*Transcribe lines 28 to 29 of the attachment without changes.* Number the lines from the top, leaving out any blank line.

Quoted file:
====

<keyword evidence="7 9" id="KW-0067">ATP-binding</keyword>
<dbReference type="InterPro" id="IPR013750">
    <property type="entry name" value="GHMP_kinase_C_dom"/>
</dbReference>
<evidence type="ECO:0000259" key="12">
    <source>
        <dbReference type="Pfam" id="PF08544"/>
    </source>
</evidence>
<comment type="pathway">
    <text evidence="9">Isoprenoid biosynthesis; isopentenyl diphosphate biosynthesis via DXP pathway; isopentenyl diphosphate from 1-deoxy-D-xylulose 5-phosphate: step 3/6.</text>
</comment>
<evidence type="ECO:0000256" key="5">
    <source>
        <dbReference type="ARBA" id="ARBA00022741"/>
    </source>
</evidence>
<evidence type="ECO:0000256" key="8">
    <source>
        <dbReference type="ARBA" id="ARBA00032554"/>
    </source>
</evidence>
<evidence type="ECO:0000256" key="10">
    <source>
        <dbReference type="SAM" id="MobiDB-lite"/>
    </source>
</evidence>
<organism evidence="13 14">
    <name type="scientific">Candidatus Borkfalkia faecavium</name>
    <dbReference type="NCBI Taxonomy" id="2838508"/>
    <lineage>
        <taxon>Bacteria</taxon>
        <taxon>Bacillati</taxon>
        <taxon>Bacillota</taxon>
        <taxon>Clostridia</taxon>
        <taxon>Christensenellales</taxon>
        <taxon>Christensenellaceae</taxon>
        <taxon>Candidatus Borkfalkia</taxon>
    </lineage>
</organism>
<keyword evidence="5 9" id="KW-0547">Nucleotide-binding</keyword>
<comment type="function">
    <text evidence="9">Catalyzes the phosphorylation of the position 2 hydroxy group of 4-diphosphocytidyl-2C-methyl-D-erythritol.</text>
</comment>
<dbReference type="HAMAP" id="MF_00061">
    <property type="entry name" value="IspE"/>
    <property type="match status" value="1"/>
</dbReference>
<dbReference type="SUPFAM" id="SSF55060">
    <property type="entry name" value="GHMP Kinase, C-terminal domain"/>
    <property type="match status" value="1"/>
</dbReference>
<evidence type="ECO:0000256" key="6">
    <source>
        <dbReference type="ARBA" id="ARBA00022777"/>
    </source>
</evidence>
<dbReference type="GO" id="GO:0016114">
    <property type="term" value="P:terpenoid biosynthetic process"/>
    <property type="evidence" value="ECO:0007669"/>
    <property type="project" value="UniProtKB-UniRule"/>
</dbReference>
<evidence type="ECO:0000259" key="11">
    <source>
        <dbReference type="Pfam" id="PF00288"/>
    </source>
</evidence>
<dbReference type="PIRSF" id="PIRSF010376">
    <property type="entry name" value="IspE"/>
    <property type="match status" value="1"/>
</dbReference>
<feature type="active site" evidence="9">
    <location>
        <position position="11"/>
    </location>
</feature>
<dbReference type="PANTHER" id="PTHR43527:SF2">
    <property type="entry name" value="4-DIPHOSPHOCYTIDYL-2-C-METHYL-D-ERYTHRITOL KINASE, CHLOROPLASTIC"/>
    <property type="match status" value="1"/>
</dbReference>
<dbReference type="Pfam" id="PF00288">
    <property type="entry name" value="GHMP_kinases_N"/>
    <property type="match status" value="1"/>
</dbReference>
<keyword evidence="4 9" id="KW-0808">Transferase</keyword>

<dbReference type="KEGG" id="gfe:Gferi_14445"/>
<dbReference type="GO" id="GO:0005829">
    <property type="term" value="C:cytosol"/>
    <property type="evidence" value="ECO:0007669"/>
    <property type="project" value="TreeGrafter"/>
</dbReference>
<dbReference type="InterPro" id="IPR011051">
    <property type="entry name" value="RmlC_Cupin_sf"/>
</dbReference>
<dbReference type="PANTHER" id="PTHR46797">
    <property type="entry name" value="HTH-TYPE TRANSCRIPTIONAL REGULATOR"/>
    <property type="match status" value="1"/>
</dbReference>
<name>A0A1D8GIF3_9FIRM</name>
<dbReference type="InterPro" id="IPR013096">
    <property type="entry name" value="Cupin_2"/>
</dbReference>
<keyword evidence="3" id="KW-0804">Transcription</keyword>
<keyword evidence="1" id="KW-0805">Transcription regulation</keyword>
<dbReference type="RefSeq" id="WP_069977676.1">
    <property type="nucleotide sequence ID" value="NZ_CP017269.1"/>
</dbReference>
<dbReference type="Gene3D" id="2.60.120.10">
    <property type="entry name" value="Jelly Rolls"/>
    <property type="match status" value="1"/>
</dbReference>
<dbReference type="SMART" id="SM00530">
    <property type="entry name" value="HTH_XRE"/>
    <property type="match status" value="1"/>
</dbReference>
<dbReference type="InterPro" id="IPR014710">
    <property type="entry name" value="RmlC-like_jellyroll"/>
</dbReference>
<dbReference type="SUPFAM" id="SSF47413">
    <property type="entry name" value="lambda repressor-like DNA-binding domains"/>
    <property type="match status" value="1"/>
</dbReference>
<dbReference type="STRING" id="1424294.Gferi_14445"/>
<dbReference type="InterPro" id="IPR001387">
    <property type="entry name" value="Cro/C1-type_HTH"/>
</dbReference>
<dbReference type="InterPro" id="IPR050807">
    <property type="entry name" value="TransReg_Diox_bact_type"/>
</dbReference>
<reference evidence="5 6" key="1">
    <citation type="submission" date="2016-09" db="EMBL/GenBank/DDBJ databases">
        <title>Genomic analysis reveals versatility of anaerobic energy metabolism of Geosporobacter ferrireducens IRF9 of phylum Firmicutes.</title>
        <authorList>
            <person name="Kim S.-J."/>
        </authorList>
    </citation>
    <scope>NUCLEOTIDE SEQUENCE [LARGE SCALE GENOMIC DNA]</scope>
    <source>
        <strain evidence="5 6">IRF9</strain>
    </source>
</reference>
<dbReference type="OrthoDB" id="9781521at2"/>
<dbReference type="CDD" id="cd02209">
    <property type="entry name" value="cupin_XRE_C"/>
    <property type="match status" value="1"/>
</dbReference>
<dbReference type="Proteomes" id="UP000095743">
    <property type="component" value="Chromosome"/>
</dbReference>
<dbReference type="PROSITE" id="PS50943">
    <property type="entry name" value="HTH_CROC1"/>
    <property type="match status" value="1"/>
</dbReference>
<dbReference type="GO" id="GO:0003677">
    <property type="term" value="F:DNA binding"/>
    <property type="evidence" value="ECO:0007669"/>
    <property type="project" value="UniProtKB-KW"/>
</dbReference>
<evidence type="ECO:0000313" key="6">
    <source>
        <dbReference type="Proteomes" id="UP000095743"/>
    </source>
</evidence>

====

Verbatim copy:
<organism evidence="13 14">
    <name type="scientific">Candidatus Borkfalkia faecavium</name>